Saturday, November 07, 2009

Fotografia, Finally

I've been promising photos for quite some time. Still no proper ones of Casa Cali - still working on getting the house organized and decorated, although I'm sure a few "before" photos would be nice for the archives - but this will do for now. So far in our month and a half, we've been to a wedding, participated in a block party, gone wine tasting and had family visit from Brazil. Here's some of the evidence.

Friends, this is the view from our living room. I pinch myself with every fabulous sunset.

On my birthday, we got hit with the remnants of a typhoon here in the Bay Area. We discovered that our house is the lowest point on the street, and that all the runoff goes through our garden like a small stream when there is enough water. It reminds me of all those flash flood warnings in Albuquerque - one minute the yard was dry, the next there was a makeshift torrent cutting through the overgrown terraces and (thankfully) just to the side of my compost bin.

Rico's brother and his wife came to visit us from Rio. We enjoyed a perfect day wine tasting in Napa and Sonoma. Here we are ready to sample some sparkling wine.

The definite highlight of the day was touring the caves at the Del Dotto winery. We sampled various blends right from the barrel using a glass tool called a wine thief. The wines were stellar, definitely worth the price of the tour (which was small, just 8 people or so). If I had to make a recommendation to anyone wanting to do a wine tour, this would be it.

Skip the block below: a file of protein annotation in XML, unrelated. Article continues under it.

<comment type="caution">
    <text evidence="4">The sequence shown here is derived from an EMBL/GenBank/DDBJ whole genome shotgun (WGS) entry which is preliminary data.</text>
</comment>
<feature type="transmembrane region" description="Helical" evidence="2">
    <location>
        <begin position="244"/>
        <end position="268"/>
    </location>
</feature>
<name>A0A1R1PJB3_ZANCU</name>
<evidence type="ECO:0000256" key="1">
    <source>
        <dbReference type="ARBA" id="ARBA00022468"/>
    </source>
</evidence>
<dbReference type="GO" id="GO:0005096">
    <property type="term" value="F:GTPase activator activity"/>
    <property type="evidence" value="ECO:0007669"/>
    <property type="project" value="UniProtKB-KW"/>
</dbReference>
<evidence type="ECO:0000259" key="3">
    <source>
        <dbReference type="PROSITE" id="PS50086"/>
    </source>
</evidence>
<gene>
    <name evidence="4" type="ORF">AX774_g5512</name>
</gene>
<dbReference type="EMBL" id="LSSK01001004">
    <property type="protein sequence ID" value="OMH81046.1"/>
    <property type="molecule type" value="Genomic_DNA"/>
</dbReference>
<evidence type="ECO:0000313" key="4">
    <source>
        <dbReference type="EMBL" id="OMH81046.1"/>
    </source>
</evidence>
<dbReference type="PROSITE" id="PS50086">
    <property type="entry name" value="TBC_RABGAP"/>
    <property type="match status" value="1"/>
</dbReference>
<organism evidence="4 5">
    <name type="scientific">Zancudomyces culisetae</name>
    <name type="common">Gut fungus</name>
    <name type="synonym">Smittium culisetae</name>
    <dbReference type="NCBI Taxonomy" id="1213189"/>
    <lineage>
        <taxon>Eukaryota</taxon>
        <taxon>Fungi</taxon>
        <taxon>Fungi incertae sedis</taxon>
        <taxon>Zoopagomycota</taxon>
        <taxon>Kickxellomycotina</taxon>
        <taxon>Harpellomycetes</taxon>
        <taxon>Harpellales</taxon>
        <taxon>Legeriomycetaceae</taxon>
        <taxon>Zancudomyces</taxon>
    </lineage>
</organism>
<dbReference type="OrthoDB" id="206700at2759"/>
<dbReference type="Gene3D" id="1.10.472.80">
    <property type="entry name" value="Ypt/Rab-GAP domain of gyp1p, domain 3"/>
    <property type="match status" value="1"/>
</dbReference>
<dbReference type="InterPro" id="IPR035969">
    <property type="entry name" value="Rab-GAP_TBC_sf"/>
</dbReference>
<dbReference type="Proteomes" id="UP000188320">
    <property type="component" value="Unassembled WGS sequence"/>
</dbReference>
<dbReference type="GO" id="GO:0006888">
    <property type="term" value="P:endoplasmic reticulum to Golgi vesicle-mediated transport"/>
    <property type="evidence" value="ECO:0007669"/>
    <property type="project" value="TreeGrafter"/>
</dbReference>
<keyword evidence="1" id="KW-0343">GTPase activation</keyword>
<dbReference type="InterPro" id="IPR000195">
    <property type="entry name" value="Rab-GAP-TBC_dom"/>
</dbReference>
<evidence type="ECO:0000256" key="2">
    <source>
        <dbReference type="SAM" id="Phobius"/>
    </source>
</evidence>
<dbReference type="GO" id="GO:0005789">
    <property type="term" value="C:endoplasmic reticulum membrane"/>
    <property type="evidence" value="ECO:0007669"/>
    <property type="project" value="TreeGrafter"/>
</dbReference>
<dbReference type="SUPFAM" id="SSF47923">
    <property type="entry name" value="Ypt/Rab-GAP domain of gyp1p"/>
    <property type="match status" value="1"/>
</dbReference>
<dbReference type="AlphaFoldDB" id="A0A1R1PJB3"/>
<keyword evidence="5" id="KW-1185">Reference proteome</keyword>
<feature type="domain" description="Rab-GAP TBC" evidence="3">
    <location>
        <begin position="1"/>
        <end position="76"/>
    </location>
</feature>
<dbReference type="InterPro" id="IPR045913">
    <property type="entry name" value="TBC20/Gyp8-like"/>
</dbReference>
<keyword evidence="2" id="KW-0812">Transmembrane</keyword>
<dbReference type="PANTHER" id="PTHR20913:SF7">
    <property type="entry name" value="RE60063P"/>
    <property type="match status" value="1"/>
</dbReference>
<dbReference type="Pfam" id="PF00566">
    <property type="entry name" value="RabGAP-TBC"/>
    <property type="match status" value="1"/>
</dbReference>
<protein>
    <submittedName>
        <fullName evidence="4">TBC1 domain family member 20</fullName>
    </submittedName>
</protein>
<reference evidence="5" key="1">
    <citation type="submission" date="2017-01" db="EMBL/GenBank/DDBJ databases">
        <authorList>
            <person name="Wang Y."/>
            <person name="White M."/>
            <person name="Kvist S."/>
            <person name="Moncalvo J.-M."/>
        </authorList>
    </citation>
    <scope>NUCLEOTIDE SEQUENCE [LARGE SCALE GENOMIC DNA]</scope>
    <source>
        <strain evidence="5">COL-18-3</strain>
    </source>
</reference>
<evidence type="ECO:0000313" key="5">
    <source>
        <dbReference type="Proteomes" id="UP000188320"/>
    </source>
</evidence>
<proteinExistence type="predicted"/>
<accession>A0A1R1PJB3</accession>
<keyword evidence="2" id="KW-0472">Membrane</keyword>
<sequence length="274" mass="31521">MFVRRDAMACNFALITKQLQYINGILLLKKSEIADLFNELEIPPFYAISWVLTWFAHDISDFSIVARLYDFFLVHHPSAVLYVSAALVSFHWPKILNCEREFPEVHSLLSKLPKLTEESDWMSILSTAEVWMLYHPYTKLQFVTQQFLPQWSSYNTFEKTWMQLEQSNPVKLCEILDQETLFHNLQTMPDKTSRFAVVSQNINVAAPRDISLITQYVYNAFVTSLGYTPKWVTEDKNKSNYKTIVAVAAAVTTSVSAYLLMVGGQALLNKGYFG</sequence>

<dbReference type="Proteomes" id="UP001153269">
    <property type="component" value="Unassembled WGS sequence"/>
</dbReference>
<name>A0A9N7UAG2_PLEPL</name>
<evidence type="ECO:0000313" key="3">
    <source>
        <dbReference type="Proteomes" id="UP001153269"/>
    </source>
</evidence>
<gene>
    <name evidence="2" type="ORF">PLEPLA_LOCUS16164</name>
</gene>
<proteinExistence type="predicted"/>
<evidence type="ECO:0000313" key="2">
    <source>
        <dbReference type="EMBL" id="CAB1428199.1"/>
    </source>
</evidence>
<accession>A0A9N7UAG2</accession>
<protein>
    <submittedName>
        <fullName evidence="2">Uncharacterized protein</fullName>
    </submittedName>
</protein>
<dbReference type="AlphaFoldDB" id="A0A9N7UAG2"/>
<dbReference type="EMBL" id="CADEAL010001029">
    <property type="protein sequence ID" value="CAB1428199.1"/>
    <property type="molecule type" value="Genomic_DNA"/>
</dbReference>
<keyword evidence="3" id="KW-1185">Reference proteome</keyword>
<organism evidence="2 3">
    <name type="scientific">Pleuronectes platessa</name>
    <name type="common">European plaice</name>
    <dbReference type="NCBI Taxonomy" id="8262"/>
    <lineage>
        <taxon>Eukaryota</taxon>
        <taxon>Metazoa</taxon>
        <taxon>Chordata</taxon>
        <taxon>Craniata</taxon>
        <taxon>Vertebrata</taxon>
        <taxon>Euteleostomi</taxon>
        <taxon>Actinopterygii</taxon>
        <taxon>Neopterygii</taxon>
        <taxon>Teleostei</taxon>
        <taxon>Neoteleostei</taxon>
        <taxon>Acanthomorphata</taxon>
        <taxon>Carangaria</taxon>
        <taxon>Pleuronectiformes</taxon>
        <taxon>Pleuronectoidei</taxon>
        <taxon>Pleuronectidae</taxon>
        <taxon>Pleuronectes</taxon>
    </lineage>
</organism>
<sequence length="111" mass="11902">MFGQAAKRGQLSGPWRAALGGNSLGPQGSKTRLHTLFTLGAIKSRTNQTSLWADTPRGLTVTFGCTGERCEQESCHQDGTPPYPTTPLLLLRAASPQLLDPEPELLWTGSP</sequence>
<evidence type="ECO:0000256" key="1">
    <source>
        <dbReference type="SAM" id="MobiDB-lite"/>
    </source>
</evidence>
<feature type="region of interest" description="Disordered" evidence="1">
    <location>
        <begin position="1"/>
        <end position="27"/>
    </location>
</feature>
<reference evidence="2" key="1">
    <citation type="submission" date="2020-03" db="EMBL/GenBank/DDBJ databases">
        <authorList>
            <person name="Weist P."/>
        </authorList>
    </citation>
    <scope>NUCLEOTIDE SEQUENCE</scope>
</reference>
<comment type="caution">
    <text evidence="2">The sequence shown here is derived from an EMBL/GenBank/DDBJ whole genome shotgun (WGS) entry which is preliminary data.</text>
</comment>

Wine? What wine?

Tasting at the Robledo family winery, founded by a Mexican man who came to the US and was an agricultural laborer earning less than 1 dollar per hour prior to opening a very successful wine business. Not your typical immigrant story for sure, but then again, what is a typical immigrant story?

San Francisco by night, near the Ferry Building. Love all the palm trees!

My best friend from high school got married and we attended the touching ceremony and great reception afterwards at the Presidio. I believe the last time I dressed up full-on was for the Marine Ball in Maputo...or perhaps the infamous Irish Ball when a gust of wind spilled Guinness down the front of my white dress?

Rico even wore his suit from our wedding. Men are definitely more lucky when it comes to formal wear - the formula is the same for most events, and they can re-use their suits for work. Us girls wear a cocktail dress once, then look at it longingly in the back of the closet, waiting for enough time to pass (or enough invitations from diverse social groups to come along) to be able to use it again.

Me with the lovely bride.

A couple weekends ago, our next-door neighbor organized a block party. It was such a trip! Apparently a couple of the people on our street have a 60's rock band that plays semi-professionally for events and such, so they provided some fun music for the afternoon. There was a potluck, dancing, kids drawing on the asphalt with chalk, and plenty of dogs. Everyone, it seems, has a dog. Except us. We're cat people. Dog friendly, but definitely cat people.